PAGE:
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Gmail Smart Replies and the Ever-Growing Pressure to E-mail Like a Machine

By The New Yorker

I’d avoided my in-box because I was overwhelmed by all the writing that I thought I had to do. But what if I could home in on the notes that demanded truly thoughtful responses and slough off the rRead full story

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  • More and more we will face these questions about where AI is helpful and where it is not. The key benefit here is if, in fact, the auto replies let us then spend more time and attention on the more substantive exchanges. When the technology frees us up to be more caring, responsive and attentive to relationships with other people that does seem like a win.

  • Steven Rodas
    Steven RodasReporter at machineByte

    When the Smart Replies popped up in my emails I didn’t bat an eye. I was used to them popping up on my phone. I prefer to always respond with my own words (regardless of the context) but don’t fault others for not taking such steps.

    I just hope emails don’t become too indistinguishable from text messages, whereas one should obv maintain a higher level of professionalism (darn my phone just auto filled that last word)

  • Like the article said, AI "will do" anything in the near future. What should we prepare for the upcoming AI era? Is it possible that the Smart Reply function using AI is likely to be exploited for crime? (Well, it might be a really good excuse - "I didn't do that. The Smart Reply did it")

  • I like the one-word-or-emoji responses built into LinkedIn. But I can’t stand the Gmail smart replies. Not sure why, but I guess I just haven’t gotten used to it yet. Or maybe my bot is just getting to know me better (spooky).

    Great quote from the article: “My biggest worry about Smart Replies is not that they will make us all sound like machines but that they will make us feel that we have to become machines—that the easier and faster e-mail is to answer, the more our interlocutors will expect

    I like the one-word-or-emoji responses built into LinkedIn. But I can’t stand the Gmail smart replies. Not sure why, but I guess I just haven’t gotten used to it yet. Or maybe my bot is just getting to know me better (spooky).

    Great quote from the article: “My biggest worry about Smart Replies is not that they will make us all sound like machines but that they will make us feel that we have to become machines—that the easier and faster e-mail is to answer, the more our interlocutors will expect an immediate response.”

    Well written @rachsyme @newyorker via @qz @cynthiajaggi

  • Patrick deHahn
    Patrick deHahnNews curator at Quartz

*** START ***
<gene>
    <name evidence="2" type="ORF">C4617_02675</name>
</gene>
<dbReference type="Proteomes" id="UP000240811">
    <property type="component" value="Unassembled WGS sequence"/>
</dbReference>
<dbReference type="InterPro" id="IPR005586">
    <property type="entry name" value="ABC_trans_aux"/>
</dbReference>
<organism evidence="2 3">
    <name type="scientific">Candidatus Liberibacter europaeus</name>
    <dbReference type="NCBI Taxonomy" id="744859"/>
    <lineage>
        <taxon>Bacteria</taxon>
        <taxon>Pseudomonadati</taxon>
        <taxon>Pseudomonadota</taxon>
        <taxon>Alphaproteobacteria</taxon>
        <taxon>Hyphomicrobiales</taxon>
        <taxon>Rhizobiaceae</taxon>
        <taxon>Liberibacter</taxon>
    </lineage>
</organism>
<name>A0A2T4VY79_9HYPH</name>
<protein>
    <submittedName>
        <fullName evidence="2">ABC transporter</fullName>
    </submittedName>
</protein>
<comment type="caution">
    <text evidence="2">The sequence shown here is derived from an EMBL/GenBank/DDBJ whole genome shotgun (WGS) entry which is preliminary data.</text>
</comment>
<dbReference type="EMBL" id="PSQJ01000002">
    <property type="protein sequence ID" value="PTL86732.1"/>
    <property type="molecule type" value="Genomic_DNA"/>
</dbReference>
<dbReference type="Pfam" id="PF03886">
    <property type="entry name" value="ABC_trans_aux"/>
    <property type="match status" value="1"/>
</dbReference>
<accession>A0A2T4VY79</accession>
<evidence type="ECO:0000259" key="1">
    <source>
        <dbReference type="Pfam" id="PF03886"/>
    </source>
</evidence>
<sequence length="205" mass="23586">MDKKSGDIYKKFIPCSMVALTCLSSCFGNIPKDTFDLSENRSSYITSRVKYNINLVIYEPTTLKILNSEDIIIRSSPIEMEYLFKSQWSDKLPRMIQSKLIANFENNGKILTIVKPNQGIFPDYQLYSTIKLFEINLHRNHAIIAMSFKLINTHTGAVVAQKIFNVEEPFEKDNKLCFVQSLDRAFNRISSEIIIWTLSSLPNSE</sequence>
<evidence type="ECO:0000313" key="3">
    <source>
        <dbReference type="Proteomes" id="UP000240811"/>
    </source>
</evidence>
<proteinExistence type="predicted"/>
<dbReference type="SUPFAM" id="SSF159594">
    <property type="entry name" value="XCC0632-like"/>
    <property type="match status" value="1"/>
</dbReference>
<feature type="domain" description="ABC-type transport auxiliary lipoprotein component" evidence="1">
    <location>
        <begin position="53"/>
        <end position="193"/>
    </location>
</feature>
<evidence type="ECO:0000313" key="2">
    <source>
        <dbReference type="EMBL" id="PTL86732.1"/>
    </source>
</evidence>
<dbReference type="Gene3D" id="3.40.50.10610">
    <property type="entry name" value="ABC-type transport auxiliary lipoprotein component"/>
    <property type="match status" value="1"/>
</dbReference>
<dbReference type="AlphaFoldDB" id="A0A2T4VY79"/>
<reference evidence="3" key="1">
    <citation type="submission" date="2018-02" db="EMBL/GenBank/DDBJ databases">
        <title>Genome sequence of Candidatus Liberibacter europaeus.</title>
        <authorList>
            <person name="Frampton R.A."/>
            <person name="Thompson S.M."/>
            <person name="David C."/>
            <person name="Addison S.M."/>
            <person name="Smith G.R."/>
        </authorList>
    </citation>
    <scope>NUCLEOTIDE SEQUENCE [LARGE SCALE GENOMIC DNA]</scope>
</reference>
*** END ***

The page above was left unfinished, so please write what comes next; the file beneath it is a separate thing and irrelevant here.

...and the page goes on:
Recently, I thought -- with the writing prompts on GMail or even on my mobile texting Swype keyboard -- who am I really speaking to? Am I speaking to a colleague, friend, family member... or are they using those AI-powered prompts and I don't know it? Do we ever notice?

    Does it erase personality or does it recognize and protect one's speaking/writing style? Could it eventually have everyone speaking in the same way?

  • Liz Webber
    Liz WebberNews curator at Quartz

    Who is responding to emails while driving??? And can we all just agree that Nudges are terrible and not terribly productive or useful?

  • Helen Edwards
    Helen EdwardsAlways curious at Koru Ventures

    Sometimes I agonize over the smallest thing in an email. Usually it’s the opening of an opener, the toss up between “I wanted to reach out” versus “great to meet you, I wanted to follow up.” These can be hard because I’m trying to simultaneously figure out what might work best with this particular person on this particular day so that my email gets read and replied to. Am I overthinking or is this an example of human intelligence in action? Quick, obvious, variation-on-a-theme replies in response

    Sometimes I agonize over the smallest thing in an email. Usually it’s the opening of an opener, the toss up between “I wanted to reach out” versus “great to meet you, I wanted to follow up.” These can be hard because I’m trying to simultaneously figure out what might work best with this particular person on this particular day so that my email gets read and replied to. Am I overthinking or is this an example of human intelligence in action? Quick, obvious, variation-on-a-theme replies in response to questions are a good example of A.I. being super useful at low skill stuff. I’m looking forward to the day when an AI can help with the harder stuff. Maybe the “help” is that people will appreciate an actual human email.

  • William Wood
    William WoodOwner at William Wood

    I don’t use gmail, Google has a way of using my info... also, I have enough trouble with spellcheck, completing my thoughts would probably gum up the works, and I would just call...

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